The most common time frame to complete after exchange of contracts is one to four weeks. But having said that, is there a maximum time between exchange and completion? Let’s take a look…
So what is the maximum time between exchange and completion? The maximum time between exchange and completion isn’t fixed and can be any length as long as both parties agree to the time period. But the normal period between exchange and completion is one to four weeks. Where the contract period is longer than the norm, this is usually referred to as a delayed completion.
How long between exchange of contracts and completion?
The normal period between exchange and completion is one to four weeks. But when you’re agreeing your completion date and given that the transaction is legally binding once exchange has taken place, it’s important to get the period right.
The one to four week gap between exchange and completion is usually to allow all parties in the chain to make moving arrangements. Normally, your solicitor will have made sure all is in place contractually before exchange takes place.
If you are buying with a mortgage you are advised to have this in place before exchange too. But the period between exchange and completion can be longer, so long as the extended period is agreed to by both parties. Where the contract period is longer than the norm, this is usually referred to as a delayed completion.
The normal period between exchange and completion is two to four weeks. But you can have whatever period to suit you included in the contract, so long as both or all parties agree to the delay. Not many property transactions have a longer exchange and completion period than four weeks. But there are times when a longer period is necessary.
But you could argue that the longer the gap between exchange and complete, the greater the risk of something going wrong. This is especially true during a situation like the UK is going through at present, that is the Coronavirus-Covid-19 pandemic. In this scenario solicitors are recommending a same-day exchange and completion.
So let’s take a look at why you would need a long completion period after exchange of contracts.
Why would you need a long completion date after exchange of contracts?
It’s important to note that you can’t exchange contracts without a completion date. But you can have an extended completion date (or a delay) so long as both parties to the contract agree. Plus where there’s a conveyancing chain, all parties to the chain must also be in agreement to an extended completion date. Let’s take a look at a few reasons why you may require an extended completion date.
Reasons for a delayed completion
- Renovation works are required on either the property you’re selling or on the house you’re buying. In this case an investor may agree to buy the house on a delayed completion. During the contract period between exchange and completion the renovation works can be done. This delay enables the buyer to add value to the property in advance of completion. The typical delay in this case is anywhere between three to twelve months. This strategy works well for the buyer and seller in a depressed property market. Typically in this scenario a reduced deposit is agreed of 5% instead of 10%.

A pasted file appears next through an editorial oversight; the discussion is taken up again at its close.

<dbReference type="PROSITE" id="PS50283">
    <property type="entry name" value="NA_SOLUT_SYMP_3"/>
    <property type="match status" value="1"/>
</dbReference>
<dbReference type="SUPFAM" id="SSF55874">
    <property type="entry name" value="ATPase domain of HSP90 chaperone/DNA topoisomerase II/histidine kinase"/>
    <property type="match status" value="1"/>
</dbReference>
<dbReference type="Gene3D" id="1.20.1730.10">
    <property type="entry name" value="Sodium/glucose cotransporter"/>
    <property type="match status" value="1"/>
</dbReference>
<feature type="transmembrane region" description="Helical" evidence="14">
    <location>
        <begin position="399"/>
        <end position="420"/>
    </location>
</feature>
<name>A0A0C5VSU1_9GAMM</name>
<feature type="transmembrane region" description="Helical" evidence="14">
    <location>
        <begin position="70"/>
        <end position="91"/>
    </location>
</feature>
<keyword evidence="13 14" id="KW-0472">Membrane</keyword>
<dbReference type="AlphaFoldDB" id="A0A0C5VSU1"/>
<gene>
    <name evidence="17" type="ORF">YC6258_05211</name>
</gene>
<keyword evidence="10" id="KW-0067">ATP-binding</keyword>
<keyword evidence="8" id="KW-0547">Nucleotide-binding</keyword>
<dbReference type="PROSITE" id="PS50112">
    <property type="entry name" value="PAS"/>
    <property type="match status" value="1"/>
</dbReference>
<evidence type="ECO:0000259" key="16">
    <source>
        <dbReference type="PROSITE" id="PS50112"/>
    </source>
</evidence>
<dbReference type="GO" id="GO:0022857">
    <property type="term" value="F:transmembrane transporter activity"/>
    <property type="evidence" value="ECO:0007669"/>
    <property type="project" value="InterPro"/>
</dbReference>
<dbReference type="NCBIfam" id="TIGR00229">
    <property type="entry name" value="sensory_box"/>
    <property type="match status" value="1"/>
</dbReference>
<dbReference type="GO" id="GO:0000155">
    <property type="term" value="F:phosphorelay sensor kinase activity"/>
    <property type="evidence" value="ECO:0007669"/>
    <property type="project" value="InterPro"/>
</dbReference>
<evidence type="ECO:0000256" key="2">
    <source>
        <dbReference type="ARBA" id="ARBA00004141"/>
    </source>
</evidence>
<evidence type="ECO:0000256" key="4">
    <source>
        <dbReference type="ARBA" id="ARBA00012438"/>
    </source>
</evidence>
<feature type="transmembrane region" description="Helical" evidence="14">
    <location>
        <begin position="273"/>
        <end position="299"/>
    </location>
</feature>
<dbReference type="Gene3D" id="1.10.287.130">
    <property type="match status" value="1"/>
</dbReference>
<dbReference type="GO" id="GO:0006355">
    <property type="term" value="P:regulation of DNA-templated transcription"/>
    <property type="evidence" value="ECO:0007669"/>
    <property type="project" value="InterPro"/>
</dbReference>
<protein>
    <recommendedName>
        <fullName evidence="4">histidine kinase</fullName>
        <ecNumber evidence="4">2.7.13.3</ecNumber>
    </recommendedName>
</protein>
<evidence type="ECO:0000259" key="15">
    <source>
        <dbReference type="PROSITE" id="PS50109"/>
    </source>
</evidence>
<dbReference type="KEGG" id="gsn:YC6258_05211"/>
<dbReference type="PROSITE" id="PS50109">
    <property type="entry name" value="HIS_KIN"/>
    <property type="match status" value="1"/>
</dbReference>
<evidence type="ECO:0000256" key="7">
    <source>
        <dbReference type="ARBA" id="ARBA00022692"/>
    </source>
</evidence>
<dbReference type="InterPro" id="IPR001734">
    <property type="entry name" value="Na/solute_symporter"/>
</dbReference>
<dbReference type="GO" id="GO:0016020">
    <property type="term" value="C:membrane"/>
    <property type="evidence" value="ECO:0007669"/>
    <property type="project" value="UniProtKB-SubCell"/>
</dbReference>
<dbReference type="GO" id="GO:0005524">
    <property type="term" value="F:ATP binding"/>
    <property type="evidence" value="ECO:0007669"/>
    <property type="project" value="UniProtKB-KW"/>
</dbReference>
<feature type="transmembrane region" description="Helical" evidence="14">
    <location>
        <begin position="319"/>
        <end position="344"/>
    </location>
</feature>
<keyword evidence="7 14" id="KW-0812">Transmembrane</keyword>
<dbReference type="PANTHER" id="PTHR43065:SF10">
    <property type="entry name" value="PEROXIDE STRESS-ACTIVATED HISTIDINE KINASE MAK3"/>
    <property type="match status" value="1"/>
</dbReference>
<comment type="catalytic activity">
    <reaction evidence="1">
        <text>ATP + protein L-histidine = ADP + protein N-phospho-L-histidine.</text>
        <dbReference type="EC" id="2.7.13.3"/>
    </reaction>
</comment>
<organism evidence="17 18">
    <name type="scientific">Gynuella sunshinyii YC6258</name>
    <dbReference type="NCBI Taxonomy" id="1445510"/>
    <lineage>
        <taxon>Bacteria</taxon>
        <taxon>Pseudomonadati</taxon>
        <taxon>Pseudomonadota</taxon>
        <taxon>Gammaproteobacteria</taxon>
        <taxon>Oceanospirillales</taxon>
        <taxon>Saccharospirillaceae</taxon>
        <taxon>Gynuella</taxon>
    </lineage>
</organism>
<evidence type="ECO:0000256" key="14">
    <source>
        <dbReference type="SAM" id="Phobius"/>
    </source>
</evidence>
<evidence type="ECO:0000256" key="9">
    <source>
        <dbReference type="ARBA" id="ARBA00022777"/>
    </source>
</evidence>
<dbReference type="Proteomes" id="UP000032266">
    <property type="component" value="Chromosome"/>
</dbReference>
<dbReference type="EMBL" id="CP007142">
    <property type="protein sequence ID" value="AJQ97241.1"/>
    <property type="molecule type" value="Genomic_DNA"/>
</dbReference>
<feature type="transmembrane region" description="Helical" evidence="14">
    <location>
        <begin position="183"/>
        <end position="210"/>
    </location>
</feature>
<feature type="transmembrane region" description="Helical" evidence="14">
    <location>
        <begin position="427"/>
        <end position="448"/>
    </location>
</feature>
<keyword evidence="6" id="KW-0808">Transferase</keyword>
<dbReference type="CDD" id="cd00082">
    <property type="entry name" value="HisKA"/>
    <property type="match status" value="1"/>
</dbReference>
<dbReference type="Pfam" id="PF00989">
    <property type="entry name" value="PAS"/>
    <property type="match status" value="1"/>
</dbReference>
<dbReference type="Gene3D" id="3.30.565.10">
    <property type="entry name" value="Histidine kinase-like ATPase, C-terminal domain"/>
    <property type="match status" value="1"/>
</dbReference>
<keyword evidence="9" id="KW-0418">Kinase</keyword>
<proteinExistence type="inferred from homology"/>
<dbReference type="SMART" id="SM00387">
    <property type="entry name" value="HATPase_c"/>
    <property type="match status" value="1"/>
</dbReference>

- A delayed completion might be necessary to arrange for funds to be put in place.
- The sellers might be arranging to go overseas and need time to organise the move. But the reason for wanting to exchange is that it gives security and certainly.
- The house may be a farm or another property with a traded business and time is needed to deal with certain aspects of the farm or business.
It’s important to mention that whilst in most cases contracts complete after exchange has taken place, but a small percentage don’t. Which means that sometimes things can go wrong between exchange and completion, and so by extending the time frame between these two dates, the risks are increased slightly. However, most people don’t default after contracts have been exchanged due to the legal ramifications and costs associate with such a default.
What is delayed completion?
I’ve made reference to a delayed completion, so what is delayed completion?
As described above, there are various situations in which the legal completion of a sale is delayed. Also, as explained, legal completion normally takes place within one to four weeks after exchange of contracts. Although in recent times this period has been reduced where the norm is more like one to two weeks maximum. Therefore any extended period or completion beyond this one to four week periods is what’s referred to as a delayed completion.
Please don’t forget to read this before you leave…
Please don’t forget to also read this article to discover how you could save £71,475 on your next mortgage if you sell your house and rent before buying again. As I said earlier, even I was amazed when I did the calculations!
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